The All Seeing Hand: Sand to Glass

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Cover Artwork by Daily Secretion

Most of the music we listen to is comprised of variations on familiar themes. It’s much rarer to encounter music that’s so utterly different that it’s genuinely innovative. But that’s exactly the kind of novel and unconventional music that New Zealand three-piece The All Seeing Hand create.

The Wellington-based trio make incredibly imaginative and often indescribable music, and it’s taken me two months to even work up the courage to write about their latest stunning album, Sand to Glass. That’s mainly because I’ve sat around for weeks on end wondering if I have the requisite skills to illustrate the album’s uniqueness or its inventiveness. And I’ll happily admit, right from the outset, that my unpacking of Sand to Glass is probably only going to skim the surface.

Where to start, though? Well, how about the fact that no one else is making music anything like The All Seeing Hand. I guess, at a stretch, you could say they share a similarly adventurous spirit to Battles, the New York experimental trio. (That’s more of a kindred philosophic approach though, rather than any solid sonic similarities per se.) Both bands make music that’s outré and cerebral but still entirely accessible because it’s so palpable and involving. And, like Battles, The All Seeing Hand sound as if they’re switched on to a higher frequency than most.

It’s astonishing how big a noise The All Seeing Hand can make. They take their core musical palette of turntables, throat, and a drum kit, and with a helping of offbeat electronics they set out to explore the worlds of psych, funk, metal, hip hop, space rock, math rock, noise, punk, post-punk, industrial, drone, and everything else. When you listen to Sand to Glass you’ll hear that complex mix of different genres and atmospheres constantly evolving, and the seamless way the songs transmogrify is a testament to the creative chemistry within the band.

The All Seeing Hand’s turntablist, Alphabethead, has a background in hip hop, but he’s also delved into more expansive musical territory over the years. Alphabethead’s a master of multilayered sound manipulation, and on Sand to Glass he delivers neck-breaking beats and inventive pop hooks while mixing in mountains of genre-spanning sounds.

The band’s vocalist, Johnny Marks, is a high-energy and charismatic front-person who’s trained in the traditional art of Mongolian throat-singing. The tone, texture, and timbre of his unorthodox voice is a key ingredient/instrument in Sand to Glass’ utter uniqueness. (As it is on The All Seeing Hand’s previous idiosyncratic releases.)  

Completing the trio is drummer B Michael Knight, whose musical CV is stacked with punk rock (see Rogernomix and Unsanitary Napkin). Knight’s drumming duly adds heavyweight vigour and velocity to The All Seeing Hand’s sound. But it’s not all concussive chaos on Sand to Glass. Knight’s adept at constructing jazzier, funkier, and far more avant-garde fills too.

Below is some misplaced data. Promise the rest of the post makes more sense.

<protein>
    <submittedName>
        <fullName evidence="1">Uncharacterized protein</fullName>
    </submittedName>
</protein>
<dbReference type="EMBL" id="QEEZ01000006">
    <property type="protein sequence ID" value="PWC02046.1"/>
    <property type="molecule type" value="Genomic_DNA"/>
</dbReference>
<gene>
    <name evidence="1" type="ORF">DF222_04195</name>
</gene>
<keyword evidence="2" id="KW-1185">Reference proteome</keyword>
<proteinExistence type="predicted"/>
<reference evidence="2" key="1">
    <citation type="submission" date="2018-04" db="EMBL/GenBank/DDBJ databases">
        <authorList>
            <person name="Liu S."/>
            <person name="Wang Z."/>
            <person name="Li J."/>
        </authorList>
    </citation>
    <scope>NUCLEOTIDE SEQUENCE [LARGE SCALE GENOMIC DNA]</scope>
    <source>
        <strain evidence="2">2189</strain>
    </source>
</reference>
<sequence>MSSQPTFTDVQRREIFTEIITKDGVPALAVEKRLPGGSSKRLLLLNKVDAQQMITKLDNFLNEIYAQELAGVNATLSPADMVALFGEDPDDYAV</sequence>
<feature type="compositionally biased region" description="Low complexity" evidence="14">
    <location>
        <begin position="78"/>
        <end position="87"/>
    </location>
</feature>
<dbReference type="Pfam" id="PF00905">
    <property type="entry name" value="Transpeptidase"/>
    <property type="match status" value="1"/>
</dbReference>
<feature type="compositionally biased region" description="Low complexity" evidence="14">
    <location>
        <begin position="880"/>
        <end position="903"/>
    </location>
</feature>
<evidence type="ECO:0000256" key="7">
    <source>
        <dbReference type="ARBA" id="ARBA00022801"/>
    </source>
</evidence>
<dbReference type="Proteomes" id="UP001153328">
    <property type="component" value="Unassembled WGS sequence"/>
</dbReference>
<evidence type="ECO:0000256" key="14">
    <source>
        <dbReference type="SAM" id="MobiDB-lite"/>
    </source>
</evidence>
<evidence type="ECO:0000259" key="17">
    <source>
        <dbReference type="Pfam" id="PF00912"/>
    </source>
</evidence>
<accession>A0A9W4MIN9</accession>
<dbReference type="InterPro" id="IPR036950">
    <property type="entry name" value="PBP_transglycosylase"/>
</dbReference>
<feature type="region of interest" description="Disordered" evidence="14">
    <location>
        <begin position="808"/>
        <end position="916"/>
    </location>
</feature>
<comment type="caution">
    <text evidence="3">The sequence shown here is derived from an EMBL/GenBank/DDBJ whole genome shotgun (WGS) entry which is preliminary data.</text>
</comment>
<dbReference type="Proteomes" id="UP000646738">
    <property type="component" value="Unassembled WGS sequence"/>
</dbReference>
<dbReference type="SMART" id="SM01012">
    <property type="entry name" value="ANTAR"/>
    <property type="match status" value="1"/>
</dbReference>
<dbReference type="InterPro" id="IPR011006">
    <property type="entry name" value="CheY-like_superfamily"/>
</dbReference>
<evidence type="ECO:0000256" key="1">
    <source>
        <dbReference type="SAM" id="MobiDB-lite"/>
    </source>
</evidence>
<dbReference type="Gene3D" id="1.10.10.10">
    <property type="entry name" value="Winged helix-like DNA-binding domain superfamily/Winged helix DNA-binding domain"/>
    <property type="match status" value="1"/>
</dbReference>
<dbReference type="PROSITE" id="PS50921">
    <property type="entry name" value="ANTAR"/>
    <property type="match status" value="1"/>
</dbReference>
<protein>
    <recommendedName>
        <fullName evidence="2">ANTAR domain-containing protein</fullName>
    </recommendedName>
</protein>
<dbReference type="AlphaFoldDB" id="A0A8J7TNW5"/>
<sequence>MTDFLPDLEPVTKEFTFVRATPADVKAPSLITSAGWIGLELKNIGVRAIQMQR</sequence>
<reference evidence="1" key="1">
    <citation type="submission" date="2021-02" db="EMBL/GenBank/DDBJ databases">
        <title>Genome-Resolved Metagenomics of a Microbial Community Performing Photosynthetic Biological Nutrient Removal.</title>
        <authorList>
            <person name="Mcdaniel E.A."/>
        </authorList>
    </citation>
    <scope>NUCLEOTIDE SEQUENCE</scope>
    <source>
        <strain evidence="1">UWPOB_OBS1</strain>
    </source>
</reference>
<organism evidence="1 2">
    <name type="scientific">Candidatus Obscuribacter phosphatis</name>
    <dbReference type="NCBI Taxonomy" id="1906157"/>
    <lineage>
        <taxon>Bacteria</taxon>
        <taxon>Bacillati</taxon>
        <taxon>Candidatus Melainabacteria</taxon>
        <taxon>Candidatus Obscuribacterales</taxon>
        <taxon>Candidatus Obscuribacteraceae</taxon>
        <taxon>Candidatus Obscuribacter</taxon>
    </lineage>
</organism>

All of The All Seeing Hand’s music is uncompromising and transformative. And whatever’s needed to effect change is on the artistic menu. Sand to Glass’ tracks routinely metamorphose from one state to another while traversing far-out soundscapes, and The All Seeing Hand show zero hesitation in wandering well off the beaten track. See the album’s title track, which is a brooding yet altogether acid-fried mindbender.

Psych ’n’ sci-fi thrills fuel the electro-percussive jaunt “Gravity”. A harsher and heavier industrial template underscores “Cro-Magnon Corp”, and “Lizard Brain” crashes and gnashes too. Things get more esoteric on slow-burning tracks like “Temple of Bone” and “Swarms”. But, for all their meticulous arrangements, none of the tracks on Sand to Glass feel restricted by their complicated inner workings.

There’s a heap of lively punked-up funk in “Dog Eat Dog”. And there’s plenty of get-up-and-go in the oddball gyrations of “Silicon & Synapse” too. Whatever each song’s individual orientation –– be it electro-folk on “Rag & Bone” or lysergic/cosmic contortions on “Jupiter’s Moons” –– all the audio experimentalism in Sand to Glass is balanced out by abundant hypnotic hooks.

It’s no secret that unconventional music is often difficult to engage with, and Sand to Glass is definitely an unorthodox album stacked with eccentric music. However, The All Seeing Hand ensure Sand to Glass sounds alive and all-embracing from its very first second to its very last. It’s a ceaselessly evolving and involving album filled with brain-twisting surprises, and all that action means Sand to Glass remains captivating throughout. Best of all, even at its darkest Sand to Glass is utterly ecstatic, delivering transformative music for troubling times.